You have to wake up early in the morning to see the best that Arambol has to offer. Around 6.30am at sunrise the beach is slowly spattered with people arriving quietly to meditate or to practice yoga facing the pale blue ocean. As the sun appears and the sky changes colour it’s the most perfect time to walk along the beach while the air is still cool and fresh. 
Who knows what else you’ll see at this time in the morning – definitely a few people dancing happily alone. Probably a few people walking home bleary eyed and vaguely confused after being awake all night long at a Goan trance night or beach rave.
Groups of local fishermen are wading in, pulling the colourfully painted fishing boats in with ropes from the high waves along big wooden rollers.
The many packs of Goan beach dogs are strutting up and down the shoreline, making friends with as many humans as they can. The sky is always soft pink at this time.
It’s safe to swim in Arambol as long as you pay attention to the flags. There can be a dangerous riptide so it’s not as good for swimming as other Goan beaches such as Patnem or Anjuna. But Arambol is much less crowded and there isn’t the constant danger of jet skis or motor boats in the water like there is in Anjuna! There is a surf shack at the far end of the beach that hires out surf boards, and sometimes the waves are tall enough to surf.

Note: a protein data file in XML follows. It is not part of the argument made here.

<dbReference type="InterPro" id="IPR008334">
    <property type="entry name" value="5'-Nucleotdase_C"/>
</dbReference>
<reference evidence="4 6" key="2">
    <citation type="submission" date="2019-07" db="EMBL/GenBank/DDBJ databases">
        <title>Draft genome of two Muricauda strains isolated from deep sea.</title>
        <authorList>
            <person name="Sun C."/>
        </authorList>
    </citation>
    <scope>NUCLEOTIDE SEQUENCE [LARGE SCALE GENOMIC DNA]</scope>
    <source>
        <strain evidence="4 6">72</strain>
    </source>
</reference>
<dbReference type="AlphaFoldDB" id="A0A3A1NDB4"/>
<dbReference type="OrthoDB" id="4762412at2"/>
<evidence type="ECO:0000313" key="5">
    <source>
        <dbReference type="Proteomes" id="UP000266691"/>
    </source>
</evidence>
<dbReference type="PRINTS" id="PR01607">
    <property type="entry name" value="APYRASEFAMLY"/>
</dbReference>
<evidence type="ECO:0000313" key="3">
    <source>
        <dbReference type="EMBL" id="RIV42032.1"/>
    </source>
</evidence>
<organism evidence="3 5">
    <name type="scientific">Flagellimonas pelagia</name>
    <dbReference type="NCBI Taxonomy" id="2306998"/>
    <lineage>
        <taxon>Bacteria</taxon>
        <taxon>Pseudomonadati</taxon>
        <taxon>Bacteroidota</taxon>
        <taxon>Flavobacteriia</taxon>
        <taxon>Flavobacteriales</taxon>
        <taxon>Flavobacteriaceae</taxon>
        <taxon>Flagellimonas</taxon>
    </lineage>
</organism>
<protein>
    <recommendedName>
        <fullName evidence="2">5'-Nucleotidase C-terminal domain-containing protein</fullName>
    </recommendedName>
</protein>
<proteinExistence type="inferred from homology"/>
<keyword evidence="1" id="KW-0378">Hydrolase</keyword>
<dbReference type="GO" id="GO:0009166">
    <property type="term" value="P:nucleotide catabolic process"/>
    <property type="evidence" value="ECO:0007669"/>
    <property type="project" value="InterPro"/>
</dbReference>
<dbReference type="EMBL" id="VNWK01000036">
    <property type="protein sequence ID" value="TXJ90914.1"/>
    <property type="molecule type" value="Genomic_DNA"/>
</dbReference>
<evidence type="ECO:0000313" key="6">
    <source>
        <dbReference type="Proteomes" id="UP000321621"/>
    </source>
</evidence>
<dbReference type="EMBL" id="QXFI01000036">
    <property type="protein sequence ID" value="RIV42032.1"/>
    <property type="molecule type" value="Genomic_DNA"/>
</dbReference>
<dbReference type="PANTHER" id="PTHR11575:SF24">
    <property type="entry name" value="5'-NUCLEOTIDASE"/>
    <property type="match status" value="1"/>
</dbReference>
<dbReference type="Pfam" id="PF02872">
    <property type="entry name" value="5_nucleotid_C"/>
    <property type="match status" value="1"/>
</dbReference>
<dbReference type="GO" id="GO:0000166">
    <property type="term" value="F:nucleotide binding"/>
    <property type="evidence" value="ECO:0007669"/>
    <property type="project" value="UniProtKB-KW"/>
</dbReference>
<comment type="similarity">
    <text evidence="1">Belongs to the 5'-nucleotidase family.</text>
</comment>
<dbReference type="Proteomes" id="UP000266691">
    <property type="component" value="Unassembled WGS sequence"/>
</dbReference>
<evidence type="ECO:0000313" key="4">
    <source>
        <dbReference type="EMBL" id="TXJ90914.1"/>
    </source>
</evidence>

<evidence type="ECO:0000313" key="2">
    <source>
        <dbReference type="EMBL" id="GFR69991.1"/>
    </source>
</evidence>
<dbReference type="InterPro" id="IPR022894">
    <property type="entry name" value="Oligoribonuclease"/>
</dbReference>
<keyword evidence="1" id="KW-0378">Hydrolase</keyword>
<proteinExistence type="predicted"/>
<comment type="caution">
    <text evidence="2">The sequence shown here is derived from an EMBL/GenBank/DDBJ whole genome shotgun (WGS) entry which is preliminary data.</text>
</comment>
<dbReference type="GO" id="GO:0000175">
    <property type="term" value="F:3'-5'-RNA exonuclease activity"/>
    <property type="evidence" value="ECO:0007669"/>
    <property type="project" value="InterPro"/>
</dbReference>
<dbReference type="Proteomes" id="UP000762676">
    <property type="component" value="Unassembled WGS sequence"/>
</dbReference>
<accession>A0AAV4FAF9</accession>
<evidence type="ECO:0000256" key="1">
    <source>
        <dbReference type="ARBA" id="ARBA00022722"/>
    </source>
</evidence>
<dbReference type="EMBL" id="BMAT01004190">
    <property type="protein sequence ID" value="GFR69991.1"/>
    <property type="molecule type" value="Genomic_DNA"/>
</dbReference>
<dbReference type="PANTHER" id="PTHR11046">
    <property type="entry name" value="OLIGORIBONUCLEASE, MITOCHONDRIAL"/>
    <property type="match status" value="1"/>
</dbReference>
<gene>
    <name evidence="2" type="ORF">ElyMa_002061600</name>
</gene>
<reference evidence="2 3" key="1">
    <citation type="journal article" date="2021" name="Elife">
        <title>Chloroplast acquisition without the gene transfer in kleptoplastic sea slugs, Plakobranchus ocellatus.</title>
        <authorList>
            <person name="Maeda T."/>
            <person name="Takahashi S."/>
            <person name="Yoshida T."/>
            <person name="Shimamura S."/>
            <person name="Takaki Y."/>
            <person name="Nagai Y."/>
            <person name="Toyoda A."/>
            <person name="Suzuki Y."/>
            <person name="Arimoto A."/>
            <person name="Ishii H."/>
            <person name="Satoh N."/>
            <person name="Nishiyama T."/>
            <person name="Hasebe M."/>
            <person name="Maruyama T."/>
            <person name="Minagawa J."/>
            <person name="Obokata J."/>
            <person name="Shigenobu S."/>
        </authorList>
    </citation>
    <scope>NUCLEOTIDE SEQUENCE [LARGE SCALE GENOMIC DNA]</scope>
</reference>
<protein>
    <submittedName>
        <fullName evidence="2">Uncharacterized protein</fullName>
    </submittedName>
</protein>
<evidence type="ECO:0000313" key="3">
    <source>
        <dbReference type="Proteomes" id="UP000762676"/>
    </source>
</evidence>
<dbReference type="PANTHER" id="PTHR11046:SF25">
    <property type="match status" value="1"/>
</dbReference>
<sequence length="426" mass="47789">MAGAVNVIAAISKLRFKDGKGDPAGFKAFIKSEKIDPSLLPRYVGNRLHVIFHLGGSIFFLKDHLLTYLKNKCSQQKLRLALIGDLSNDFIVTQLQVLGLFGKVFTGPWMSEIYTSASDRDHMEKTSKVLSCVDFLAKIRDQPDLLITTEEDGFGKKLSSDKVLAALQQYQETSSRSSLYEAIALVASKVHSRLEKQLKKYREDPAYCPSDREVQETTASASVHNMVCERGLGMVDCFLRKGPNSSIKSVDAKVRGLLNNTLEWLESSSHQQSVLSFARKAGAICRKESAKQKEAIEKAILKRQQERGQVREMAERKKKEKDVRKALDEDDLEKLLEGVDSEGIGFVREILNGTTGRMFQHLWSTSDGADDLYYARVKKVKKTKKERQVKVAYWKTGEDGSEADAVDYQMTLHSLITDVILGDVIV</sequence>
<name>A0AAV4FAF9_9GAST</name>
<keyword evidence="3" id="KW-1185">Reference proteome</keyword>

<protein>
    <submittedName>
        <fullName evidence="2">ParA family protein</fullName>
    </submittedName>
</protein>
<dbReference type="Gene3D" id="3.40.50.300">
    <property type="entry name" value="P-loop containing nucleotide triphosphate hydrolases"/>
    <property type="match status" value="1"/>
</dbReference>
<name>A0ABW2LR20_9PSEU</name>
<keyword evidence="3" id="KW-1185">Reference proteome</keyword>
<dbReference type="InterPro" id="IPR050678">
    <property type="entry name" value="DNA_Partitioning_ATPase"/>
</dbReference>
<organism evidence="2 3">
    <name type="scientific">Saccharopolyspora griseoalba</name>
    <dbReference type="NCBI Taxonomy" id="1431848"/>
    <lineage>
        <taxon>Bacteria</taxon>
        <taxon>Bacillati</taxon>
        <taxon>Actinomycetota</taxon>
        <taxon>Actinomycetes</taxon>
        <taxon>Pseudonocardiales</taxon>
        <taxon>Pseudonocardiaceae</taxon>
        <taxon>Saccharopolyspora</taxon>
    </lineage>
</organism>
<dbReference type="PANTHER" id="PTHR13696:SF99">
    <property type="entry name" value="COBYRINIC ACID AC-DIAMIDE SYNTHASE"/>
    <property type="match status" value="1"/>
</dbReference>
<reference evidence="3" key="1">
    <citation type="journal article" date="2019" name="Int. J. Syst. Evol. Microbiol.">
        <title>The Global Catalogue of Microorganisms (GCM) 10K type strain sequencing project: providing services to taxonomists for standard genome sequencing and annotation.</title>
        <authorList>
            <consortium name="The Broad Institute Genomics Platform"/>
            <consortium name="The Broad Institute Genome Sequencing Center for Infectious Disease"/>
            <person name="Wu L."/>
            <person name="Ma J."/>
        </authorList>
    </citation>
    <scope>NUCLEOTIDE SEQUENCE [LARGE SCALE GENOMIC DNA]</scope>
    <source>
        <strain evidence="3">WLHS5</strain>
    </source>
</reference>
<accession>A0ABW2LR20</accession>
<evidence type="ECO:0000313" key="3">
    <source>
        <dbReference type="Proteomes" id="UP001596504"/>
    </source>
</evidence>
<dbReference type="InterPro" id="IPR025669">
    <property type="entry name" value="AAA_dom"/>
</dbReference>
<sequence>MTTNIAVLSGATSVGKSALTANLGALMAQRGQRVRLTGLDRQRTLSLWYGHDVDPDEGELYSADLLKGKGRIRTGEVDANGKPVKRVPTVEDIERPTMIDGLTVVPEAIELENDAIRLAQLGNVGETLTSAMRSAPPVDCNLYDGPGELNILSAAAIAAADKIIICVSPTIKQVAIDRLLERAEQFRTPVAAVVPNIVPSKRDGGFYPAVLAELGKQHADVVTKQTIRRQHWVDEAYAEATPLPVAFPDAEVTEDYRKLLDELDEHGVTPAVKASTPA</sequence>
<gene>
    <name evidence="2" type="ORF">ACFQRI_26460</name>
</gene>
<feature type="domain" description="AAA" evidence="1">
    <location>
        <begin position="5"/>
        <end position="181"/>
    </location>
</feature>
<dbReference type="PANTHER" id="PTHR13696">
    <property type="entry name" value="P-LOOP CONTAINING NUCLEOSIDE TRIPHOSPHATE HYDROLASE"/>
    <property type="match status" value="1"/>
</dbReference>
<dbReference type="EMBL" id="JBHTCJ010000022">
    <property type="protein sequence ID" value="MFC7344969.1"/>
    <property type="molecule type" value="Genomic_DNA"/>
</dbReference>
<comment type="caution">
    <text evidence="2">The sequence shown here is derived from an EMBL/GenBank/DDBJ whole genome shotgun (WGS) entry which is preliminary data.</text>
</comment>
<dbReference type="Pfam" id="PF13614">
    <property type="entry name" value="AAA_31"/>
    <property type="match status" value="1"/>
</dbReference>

It’s also a great place to spot dolphins, the earlier in the morning the better. Spot them from the shoreline or ask one of the many fishing boats to take you out when they’re done fishing – many of them also do dolphin tours and for a reasonable fee you can go out and spot dolphins pretty far up and down the beach. You’ll definitely see some. 
There is also a wonderful, colourful market that seems to wind on and on for miles along little streets leading up from the beach. You really can get lost in it. Here you can find bright patterned clothes and throws, lanterns and incense, and other beautiful things. I could spend hours there at night just soaking it all up.